January 3 – Genevieve of Paris; Most Holy Name of Jesus

Statue of St. Genevieve of ParisThe Venerable Genevieve of Paris (419/422–502/512), is that city’s patron saint[1], despite being born in Nanterre. I was unable to determine if Nanterre has a patron saint. Perhaps if it asks nicely, Paris will share. Genevieve wanted all her life, or at least from the age of seven, to be a nun, but sadly there were no women’s monasteries in the greater Nanterre area. When her parents died she packed her religious veil and went to live with her godmother in Paris. Authorities bicker about who made her a nun and when, but there’s no use in our getting embroiled in their fight. In Paris she lived a life of such piety that her neighbors were sure she must have something wrong with her[2] (the visions and prophecies thing probably didn’t help her here), and conspired to kill her. They were talked out of this by a visiting bishop, however; indeed, none other than the great Germanus of Auxerre (Jul 31), who had many adventures in Britain fighting Saxons and Pelagians or both, either figuratively or literally or both. Reports vary.

451 was a dangerous time to be living in Gaul, and I’m not just referring to the water. The rightly infamous Atilla the Hun was on the loose, destroying cities in an ugly swath, and by June, Paris was next on his punch card. The citoyens prepared to flee, but Genevieve encouraged them to stay and pray for God’s forgiveness. Sure enough, the Huns thought better of Paris, and turned aside to lay siege to Orléans, which they also failed to destroy. Genevieve played important roles in other fights both military and political, more than once winning clemency for people who were about to be unclemenced, in a manner of speaking.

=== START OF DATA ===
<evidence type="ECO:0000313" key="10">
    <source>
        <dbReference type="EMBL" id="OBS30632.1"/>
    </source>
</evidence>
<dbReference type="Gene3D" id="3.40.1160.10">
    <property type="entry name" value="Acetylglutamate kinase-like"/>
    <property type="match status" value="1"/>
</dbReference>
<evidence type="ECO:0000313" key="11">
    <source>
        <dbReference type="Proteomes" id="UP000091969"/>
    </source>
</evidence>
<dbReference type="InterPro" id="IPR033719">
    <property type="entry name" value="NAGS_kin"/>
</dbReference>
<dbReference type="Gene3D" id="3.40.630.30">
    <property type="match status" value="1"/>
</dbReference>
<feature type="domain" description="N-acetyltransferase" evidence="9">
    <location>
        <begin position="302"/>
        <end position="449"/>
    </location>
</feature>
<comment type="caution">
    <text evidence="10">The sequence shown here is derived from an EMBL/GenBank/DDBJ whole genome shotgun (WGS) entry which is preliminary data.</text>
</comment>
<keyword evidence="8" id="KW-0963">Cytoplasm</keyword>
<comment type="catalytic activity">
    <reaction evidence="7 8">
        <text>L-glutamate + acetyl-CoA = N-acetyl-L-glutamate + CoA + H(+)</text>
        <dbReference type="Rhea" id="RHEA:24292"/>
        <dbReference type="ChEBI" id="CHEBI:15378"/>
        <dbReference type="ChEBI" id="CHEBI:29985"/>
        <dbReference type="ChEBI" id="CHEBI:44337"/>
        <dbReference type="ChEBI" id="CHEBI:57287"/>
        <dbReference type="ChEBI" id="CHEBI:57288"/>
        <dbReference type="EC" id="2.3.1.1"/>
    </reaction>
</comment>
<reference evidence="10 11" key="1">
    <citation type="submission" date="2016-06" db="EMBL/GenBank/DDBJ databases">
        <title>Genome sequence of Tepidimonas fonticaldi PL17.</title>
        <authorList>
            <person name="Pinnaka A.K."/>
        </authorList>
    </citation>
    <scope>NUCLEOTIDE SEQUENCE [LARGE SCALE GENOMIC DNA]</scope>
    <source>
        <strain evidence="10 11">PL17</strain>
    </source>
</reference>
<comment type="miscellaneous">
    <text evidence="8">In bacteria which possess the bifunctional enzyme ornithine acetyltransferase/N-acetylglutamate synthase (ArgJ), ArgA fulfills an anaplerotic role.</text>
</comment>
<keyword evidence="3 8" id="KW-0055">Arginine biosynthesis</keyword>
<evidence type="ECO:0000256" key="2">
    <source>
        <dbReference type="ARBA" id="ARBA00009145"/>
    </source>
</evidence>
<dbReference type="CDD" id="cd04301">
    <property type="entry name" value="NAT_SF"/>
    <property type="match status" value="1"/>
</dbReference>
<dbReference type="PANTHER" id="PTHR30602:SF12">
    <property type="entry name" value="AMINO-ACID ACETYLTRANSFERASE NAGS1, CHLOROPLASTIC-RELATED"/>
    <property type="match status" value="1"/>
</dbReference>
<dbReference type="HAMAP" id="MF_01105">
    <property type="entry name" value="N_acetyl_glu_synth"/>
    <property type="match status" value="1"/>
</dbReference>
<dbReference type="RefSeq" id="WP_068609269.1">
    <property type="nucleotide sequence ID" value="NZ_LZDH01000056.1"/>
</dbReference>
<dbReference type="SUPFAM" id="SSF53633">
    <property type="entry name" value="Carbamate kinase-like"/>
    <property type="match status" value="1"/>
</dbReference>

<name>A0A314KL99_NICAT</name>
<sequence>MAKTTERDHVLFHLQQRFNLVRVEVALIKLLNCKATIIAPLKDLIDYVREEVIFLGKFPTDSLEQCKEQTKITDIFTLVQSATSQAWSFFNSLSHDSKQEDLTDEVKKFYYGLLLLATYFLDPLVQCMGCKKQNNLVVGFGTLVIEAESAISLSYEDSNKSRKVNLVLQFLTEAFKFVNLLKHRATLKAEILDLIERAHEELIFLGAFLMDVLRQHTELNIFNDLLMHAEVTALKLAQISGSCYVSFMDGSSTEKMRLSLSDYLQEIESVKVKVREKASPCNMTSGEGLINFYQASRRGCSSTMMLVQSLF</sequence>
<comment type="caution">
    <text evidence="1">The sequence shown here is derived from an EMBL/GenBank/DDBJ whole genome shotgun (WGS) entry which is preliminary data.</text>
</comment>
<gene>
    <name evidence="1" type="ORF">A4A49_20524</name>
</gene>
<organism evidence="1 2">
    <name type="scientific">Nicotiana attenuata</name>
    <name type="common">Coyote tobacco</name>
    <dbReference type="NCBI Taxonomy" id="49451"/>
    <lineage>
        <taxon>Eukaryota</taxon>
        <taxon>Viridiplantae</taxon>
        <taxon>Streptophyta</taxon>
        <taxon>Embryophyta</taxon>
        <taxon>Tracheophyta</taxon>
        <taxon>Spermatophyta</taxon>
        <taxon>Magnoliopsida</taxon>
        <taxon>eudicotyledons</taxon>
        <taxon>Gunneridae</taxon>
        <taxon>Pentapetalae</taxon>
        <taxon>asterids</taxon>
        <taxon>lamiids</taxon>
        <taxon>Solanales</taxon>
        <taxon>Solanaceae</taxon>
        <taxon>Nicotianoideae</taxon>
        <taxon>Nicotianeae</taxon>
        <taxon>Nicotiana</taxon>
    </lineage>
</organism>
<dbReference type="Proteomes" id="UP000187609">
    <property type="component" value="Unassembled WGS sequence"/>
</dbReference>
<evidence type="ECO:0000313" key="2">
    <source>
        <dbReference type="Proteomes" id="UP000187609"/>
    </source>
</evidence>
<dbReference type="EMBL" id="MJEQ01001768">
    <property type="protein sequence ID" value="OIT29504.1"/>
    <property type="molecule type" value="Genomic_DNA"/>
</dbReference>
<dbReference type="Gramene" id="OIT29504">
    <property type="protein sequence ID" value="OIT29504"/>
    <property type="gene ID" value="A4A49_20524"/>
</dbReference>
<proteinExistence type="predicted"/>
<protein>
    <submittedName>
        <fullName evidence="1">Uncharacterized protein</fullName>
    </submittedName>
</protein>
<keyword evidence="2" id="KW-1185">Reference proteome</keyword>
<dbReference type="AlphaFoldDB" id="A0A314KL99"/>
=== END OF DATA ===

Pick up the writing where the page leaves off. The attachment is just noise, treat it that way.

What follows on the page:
After her death, Genevieve was buried in a church that she had helped found, primarily in the role of bishop-pesterer rather than brick-plasterer. Many miracles are associated with her relics, including saving the city from ergot poisoning (not to be confused with argot poisoning, which is the injurious infesting of a language with annoying jargon words) in 1129. Most of her relics were destroyed in the French Revolution, although at least one “large relic,” on a road trip to Oise at the time, was saved. What exactly that large relic is, my sources thankfully do not say.

Detail of the Worship of the Holy Name of Jesus, ceiling fresco by Gaulli, 1679The Most Holy Name of Jesus is celebrated today in the West. This is roughly analogous to the Feast of the Circumcision (see January 1) as celebrated in the Christian East, but referred to as “The Most Holy Name of Jesus” for various reasons (squeamishness cannot be altogether dismissed). Nobody calls it “Brismas.” It used to be celebrated on January 1, but things have changed. Then changed again. Then changed back.[3]

Indeed, depending on your religious order, location, century, and perhaps birth sign[4], the Most Holy Name is, will, or has been celebrated on: January 1, 8, 14, 15, and 31, August 7, the Sunday after Epiphany, and—in a brilliant display of calendric imagination—the Sunday between January 2 and 5 inclusive if such exists and January 2 if not. It fell out of the General Roman Calendar (named after General Roman Calendar, the great military strategist) in 1969, and was reinstated in 2002. Let’s face it, this feast has been around the block. Compassionate Roman Catholics worldwide are hoping it will settle in for a spell and cool its blistered feet.

One source suggests we commemorate this day by “special prayers of reparation” to our Lord for blasphemies against his name. Your intrepid hagiographer can find nothing to fault in this pious advice.


Throughout 2020 the Onion Dome is running a series of daily saints. In general we will meet one Orthodox saint and one Catholic saint per day, although many of course came before the churches split and thus are both. For an explanation of the whole thing, see the About page. Items with * are defined in the Glossary. Finally the † means “not really”.


[1] With Denis of Paris (Oct 9) and Nicholas of Myra (Dec 6)
[2] Because why else would you be pious? This is dark-ages Paris, remember.
[3] See the January 1 entry for slightly more detail, but don’t get your hopes up too much.
[4] Okay, maybe not birth sign.